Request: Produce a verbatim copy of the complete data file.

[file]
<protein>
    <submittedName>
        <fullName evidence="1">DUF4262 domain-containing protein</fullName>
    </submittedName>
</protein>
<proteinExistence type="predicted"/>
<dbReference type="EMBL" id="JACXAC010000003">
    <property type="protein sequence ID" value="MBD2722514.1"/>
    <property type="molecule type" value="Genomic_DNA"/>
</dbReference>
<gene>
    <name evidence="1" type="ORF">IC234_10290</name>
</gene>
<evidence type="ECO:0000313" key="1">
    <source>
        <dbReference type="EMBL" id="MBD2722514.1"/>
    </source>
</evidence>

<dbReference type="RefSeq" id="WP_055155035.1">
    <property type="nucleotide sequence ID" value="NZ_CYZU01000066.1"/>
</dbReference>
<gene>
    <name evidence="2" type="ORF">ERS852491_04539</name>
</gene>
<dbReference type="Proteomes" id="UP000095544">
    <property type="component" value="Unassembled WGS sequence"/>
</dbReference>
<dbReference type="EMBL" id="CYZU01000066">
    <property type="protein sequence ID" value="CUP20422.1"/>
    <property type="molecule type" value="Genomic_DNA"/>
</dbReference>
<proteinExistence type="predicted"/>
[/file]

<protein>
    <submittedName>
        <fullName evidence="1">DUF4262 domain-containing protein</fullName>
    </submittedName>
</protein>
<proteinExistence type="predicted"/>
<dbReference type="EMBL" id="JACXAC010000003">
    <property type="protein sequence ID" value="MBD2722514.1"/>
    <property type="molecule type" value="Genomic_DNA"/>
</dbReference>
<gene>
    <name evidence="1" type="ORF">IC234_10290</name>
</gene>
<evidence type="ECO:0000313" key="1">
    <source>
        <dbReference type="EMBL" id="MBD2722514.1"/>
    </source>
</evidence>

<dbReference type="RefSeq" id="WP_055155035.1">
    <property type="nucleotide sequence ID" value="NZ_CYZU01000066.1"/>
</dbReference>
<gene>
    <name evidence="2" type="ORF">ERS852491_04539</name>
</gene>
<dbReference type="Proteomes" id="UP000095544">
    <property type="component" value="Unassembled WGS sequence"/>
</dbReference>
<dbReference type="EMBL" id="CYZU01000066">
    <property type="protein sequence ID" value="CUP20422.1"/>
    <property type="molecule type" value="Genomic_DNA"/>
</dbReference>
<proteinExistence type="predicted"/>